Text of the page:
A Brief Aside About Butterflies

Swallowtails flitted around the creek bank, just off the Creeper Trail after Damascus, light as yellow paper airplanes. The small rapids thrashed below them. They flew over the water, fragile beautiful things hovering above certain death. I watched several leaves spiral from trees above, slowly falling until they hit the water and were quickly sucked down stream. The butterflies could easily meet the same fate — but they don’t. They cluster around the river bank, clutching at grey pebbles, catching the sunlight in their wings.

Their wings hold odd poses, pressed against one another like bookmarks or a collection of beached tiny windsurfers. Trembling in the wind. A cluster of life. Existing beside my own. A body made of butterfly wings. A cluster of wings, trembling at the promise of a breeze. A puddle of sunlit veins. Shown through like a pile of stained glass.

They circle around each other in ancient patterns. Coming together as a promise of flight and new life, next to the river that could kill them.

I rise and they skitter away like leaves on a breeze — except upwards, forever falling backwards into the sky as the leaves fall down into the water below.


Before the foot snatcher, before the air sack stealer but after the butterflies — I had my first experience of walking somewhere on trail I had been before in a state that feels like home to me.

It was strange walking back into Elk Garden. Everything was familiar again — and it felt like I was just out on a day trip.

I realized where Elk Garden — where it became familiar was no different than any stretch of trail before it. As I walked through the ferns coated in dew, the soil a deep brown beneath me, the roots slippery and the birds sang to the morning — I realized I have been at home on the trail the whole time. The trail I would find comfort in during college; the trail I would escape from worries about work post-grad, all laid out before me: unchanged.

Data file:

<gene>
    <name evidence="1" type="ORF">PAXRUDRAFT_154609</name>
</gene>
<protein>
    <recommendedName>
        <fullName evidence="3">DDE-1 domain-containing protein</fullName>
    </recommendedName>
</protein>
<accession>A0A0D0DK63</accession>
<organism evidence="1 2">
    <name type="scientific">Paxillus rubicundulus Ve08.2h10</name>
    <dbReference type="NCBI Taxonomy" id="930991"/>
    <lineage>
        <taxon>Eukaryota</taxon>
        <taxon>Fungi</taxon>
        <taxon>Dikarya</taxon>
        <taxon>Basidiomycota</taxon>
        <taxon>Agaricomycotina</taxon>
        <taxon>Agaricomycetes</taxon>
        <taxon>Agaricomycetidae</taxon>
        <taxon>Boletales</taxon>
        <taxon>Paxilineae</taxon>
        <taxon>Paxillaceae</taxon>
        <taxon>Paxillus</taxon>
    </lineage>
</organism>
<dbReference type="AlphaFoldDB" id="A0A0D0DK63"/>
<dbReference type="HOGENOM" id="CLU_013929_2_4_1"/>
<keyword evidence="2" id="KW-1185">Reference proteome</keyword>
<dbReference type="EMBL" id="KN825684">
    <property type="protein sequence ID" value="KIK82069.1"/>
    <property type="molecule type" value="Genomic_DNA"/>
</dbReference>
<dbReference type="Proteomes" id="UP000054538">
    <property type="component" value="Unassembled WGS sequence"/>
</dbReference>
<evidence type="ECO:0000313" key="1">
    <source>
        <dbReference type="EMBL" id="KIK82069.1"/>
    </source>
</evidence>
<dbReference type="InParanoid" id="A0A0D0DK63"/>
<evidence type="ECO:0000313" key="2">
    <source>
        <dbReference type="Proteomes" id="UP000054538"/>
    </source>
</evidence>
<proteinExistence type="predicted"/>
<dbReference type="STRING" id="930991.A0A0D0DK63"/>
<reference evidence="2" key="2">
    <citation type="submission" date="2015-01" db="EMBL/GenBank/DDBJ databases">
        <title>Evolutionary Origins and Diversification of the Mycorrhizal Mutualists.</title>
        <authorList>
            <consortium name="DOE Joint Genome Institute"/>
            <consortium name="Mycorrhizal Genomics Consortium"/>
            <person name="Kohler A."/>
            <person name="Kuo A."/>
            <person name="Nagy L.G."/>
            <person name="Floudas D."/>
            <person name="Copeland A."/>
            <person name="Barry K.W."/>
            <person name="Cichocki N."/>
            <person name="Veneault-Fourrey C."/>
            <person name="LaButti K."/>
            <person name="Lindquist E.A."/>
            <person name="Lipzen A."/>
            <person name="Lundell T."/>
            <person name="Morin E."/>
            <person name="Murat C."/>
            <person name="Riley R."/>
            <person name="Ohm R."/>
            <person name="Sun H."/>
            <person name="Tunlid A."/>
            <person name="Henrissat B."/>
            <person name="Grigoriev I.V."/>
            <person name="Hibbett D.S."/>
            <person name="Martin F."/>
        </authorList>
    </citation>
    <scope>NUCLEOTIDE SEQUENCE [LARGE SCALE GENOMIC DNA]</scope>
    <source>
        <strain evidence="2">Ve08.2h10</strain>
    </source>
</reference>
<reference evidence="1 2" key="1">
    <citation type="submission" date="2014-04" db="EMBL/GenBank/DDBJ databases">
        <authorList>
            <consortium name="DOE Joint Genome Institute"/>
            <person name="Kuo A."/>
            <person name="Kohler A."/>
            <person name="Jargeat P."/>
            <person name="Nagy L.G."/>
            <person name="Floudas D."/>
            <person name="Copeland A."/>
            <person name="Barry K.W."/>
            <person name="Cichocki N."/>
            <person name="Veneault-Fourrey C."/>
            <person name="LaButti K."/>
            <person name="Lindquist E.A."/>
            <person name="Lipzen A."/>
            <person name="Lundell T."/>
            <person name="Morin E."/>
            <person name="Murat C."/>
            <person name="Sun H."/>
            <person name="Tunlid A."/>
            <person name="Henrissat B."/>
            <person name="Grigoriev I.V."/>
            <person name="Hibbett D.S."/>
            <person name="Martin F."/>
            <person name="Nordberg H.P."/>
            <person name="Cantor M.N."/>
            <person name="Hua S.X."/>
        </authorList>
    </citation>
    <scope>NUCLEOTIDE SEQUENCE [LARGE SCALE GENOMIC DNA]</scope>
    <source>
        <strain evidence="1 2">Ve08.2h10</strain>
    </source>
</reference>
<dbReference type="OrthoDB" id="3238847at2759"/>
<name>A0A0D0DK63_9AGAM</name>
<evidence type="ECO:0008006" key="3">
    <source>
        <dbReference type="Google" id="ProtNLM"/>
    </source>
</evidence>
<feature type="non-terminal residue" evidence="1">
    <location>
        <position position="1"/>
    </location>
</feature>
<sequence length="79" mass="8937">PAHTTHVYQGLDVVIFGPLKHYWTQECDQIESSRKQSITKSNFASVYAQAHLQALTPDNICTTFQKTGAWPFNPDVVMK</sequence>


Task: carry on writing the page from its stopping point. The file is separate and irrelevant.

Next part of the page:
It came to me: how lucky I am for this trail that feels like home, no matter what state and no matter what people. It would be there for me forever as long as I have a body to walk it.

The only thing I could manage to get into my notes that day was: how lucky I am for this verdant morning. This verdant morning to celebrate the new growth beside me and the age old trail below me — and I found the same in my new ways of thinking and the 22 year old body I’ve lived in my whole life. As I find a home out here, I learn how to find a home in my own body.

Out here, I felt free to wander and take in the sights on the trail — whether it’s rolling mountains or a small snail — without worrying so much about where exactly home is. These days, I live in my shoes and where my feet take me, I will see.

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Comments 1

  • thetentman : Jun 13th

    The last pic was great. I can not believe that I am reading a blog by a trail criminal and town drinker. Do not tell my Mother. Loved the post.